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Revealed: what ‘commercial awareness’ actually means

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Despite the term’s omnipresence in the world of legal graduate recruitment, few wannabe lawyers properly understand what is meant by “commercial awareness”. Determined to get to the bottom of this mystery, we got together a hotshot junior commercial barrister, a magic circle trainee-to-be, a final year law student, a solicitor-turned-lecturer and a graduate recruitment specialist — and forced them to come up with some hard answers…

Sitting alongside me in one of Hardwicke Building’s sparkling meeting rooms — where the discussion was hosted — is Imogen Burton (lecturer in commercial awareness at the University of Law), and continuing from left to right, André Flemmings (mentor at Rare Recruitment), Leon Glenister (barrister at Hardwicke Building), Tom Webb (editorial assistant at Legal Cheek), Abdurahman Moallim (Clifford Chance trainee-to-be) and Alex Lau (law student at Nottingham University).

So what did our experts conclude?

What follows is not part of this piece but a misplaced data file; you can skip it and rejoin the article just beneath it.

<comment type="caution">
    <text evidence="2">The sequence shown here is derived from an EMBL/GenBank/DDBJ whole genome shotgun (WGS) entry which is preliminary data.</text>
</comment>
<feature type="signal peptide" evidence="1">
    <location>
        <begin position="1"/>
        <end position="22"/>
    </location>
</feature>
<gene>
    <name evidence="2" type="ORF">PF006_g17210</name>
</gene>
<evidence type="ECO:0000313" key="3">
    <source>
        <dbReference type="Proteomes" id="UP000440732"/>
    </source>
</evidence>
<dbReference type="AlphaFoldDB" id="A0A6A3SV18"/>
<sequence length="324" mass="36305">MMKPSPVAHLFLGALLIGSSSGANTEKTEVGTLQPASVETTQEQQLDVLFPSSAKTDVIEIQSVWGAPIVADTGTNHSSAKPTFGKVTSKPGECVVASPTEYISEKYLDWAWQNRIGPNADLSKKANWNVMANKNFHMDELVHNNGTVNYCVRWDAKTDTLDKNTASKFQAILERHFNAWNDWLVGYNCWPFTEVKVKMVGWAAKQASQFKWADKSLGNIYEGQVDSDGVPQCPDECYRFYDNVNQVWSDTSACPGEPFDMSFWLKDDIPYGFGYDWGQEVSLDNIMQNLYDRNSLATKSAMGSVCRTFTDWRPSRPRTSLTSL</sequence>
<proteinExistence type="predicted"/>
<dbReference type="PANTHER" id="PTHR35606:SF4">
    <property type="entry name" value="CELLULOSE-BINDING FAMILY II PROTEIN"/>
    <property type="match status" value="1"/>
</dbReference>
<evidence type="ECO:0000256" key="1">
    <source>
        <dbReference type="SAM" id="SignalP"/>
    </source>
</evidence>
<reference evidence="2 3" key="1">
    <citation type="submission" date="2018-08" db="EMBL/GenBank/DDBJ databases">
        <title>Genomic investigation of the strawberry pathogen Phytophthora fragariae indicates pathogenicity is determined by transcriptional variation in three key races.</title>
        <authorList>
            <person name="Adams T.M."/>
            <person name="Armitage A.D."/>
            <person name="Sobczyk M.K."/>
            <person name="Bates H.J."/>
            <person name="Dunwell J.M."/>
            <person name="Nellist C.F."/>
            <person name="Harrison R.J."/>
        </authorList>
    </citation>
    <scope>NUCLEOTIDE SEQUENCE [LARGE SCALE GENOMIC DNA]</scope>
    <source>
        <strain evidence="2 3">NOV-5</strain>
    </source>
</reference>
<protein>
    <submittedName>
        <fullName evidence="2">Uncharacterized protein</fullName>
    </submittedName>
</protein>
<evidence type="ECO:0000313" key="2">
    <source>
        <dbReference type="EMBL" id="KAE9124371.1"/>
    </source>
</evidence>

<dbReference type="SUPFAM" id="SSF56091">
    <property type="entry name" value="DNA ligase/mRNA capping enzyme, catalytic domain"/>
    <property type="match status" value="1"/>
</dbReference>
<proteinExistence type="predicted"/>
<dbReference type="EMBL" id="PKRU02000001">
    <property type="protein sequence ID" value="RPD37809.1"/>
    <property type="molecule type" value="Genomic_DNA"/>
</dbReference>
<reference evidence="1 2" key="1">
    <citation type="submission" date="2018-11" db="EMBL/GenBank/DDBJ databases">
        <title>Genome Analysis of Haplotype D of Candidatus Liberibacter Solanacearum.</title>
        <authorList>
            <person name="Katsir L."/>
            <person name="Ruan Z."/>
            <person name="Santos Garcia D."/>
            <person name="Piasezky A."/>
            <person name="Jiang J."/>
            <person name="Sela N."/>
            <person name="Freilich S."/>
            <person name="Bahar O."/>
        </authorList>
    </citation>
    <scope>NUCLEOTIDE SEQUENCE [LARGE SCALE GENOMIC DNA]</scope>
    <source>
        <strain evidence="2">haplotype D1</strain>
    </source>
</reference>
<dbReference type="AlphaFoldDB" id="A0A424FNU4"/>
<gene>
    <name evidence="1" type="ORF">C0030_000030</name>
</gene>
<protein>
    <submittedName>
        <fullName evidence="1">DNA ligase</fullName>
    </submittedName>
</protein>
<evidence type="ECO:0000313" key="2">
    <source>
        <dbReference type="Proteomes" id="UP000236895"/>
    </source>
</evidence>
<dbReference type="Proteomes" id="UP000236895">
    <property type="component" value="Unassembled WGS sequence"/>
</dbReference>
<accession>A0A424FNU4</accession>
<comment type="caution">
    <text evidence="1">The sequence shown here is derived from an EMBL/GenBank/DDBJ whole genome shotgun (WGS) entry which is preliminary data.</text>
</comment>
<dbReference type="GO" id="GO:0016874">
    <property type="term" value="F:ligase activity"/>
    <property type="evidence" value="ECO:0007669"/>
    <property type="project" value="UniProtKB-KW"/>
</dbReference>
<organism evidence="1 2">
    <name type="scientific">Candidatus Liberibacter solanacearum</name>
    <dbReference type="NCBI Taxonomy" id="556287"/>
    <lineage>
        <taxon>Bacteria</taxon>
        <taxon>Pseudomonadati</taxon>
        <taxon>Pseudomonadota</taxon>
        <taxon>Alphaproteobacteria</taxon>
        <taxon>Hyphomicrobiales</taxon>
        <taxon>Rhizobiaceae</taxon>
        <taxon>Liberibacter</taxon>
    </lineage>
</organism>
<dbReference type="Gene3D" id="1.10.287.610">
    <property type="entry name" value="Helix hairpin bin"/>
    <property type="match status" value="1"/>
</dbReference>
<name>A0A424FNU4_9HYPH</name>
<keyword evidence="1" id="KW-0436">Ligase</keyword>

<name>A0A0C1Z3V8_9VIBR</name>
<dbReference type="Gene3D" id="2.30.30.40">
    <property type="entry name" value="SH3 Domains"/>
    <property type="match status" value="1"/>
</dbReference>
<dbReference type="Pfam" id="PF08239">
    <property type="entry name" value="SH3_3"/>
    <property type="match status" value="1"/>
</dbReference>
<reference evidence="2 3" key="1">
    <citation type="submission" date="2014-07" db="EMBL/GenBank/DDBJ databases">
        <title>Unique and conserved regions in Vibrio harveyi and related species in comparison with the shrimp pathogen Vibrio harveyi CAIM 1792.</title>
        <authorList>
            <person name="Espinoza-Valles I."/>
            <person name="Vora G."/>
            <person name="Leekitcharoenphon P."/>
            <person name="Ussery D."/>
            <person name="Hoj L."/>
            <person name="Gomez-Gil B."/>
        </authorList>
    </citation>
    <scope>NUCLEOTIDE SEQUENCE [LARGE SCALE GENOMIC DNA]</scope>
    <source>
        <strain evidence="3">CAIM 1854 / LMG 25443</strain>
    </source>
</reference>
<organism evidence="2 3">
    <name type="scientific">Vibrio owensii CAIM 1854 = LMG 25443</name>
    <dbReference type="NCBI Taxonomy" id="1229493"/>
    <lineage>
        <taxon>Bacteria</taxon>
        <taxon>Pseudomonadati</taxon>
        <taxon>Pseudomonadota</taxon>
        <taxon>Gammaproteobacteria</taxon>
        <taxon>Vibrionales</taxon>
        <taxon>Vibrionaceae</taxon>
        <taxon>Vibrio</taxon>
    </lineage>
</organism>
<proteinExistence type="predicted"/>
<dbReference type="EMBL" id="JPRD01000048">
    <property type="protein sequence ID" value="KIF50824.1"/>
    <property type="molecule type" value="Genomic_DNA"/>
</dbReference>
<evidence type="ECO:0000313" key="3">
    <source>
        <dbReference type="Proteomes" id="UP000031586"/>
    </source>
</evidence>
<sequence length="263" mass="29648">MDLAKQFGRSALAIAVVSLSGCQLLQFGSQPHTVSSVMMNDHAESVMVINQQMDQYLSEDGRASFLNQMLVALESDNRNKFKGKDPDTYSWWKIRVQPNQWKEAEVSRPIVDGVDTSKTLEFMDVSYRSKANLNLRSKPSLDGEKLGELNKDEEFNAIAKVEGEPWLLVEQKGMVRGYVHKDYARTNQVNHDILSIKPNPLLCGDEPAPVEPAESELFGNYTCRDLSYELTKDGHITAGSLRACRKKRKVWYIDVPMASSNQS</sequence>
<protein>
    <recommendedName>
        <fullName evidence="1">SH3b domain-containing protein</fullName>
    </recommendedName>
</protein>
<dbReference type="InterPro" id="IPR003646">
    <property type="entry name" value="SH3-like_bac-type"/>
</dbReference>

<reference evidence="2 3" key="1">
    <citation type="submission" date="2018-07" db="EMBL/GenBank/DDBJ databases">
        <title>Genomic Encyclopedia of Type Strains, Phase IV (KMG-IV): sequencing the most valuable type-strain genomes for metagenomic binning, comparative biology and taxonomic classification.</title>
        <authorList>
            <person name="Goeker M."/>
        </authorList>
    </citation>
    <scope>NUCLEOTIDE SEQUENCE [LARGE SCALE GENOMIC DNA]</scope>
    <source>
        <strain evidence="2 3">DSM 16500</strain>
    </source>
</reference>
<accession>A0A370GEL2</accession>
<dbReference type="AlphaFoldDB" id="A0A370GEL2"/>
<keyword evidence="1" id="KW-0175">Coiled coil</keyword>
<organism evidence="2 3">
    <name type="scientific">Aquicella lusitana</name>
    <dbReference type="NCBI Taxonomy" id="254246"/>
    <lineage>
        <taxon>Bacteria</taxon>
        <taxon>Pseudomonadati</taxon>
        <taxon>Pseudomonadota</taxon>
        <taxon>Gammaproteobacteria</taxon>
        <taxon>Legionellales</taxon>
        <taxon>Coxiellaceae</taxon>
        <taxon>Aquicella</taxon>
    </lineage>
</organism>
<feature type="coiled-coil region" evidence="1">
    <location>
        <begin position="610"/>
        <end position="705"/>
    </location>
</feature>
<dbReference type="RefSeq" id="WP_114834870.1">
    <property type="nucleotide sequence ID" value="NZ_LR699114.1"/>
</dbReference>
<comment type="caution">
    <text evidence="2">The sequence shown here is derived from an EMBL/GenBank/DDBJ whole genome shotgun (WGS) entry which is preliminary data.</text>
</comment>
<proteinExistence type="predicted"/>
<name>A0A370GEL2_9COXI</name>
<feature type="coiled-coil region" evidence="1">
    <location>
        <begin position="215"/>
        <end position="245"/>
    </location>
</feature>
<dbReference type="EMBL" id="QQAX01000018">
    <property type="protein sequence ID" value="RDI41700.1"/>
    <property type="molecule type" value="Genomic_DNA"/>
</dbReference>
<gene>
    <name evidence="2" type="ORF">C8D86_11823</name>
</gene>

Commercial awareness exists on three levels, they decided.

The first is understanding the broader context in which a particular practice area exists. To start with a fairly obvious example: corporate lawyers need to have some idea about the health of the Eurozone and whether China’s rise will prove unstoppable. Allied to that, they need to know a bit about the state of the legal market — i.e. that some big City firms are feeling the squeeze, while commercial barristers’ chambers are thriving as counter-cyclical disputes work floods in.

Level two is a very different — yet not entirely unrelated — practical ability to operate in a commercial environment. Essentially that means being able to negotiate.

Finally, there’s level three, which is putting levels one and two together in order to make good decisions. That may mean deciding if a particular case is worth pursuing — having weighed up the wider issues affecting it, and tested the various parties’ resolve in preliminary discussions. Or it could involve going about a deal in a particular way that takes into account both the bigger commercial picture and the quirks of the individuals sitting round the negotiating table.

The first two levels can, to a certain extent, be taught, the team agreed.

But the third level — which at its best represents a kind of Zen state of commercial awareness possessed only by a select band of top lawyers — can only be reached through many hours of on-the-job experience. This obviously precludes law students from demonstrating true commercial awareness in their training contract and pupillage applications. But that’s OK. The important thing is that they understand the term, and by doing so send out a signal to interviewers of their potential to make it to the top.

Listen to the full discussion below.

Additional reporting by Tom Webb.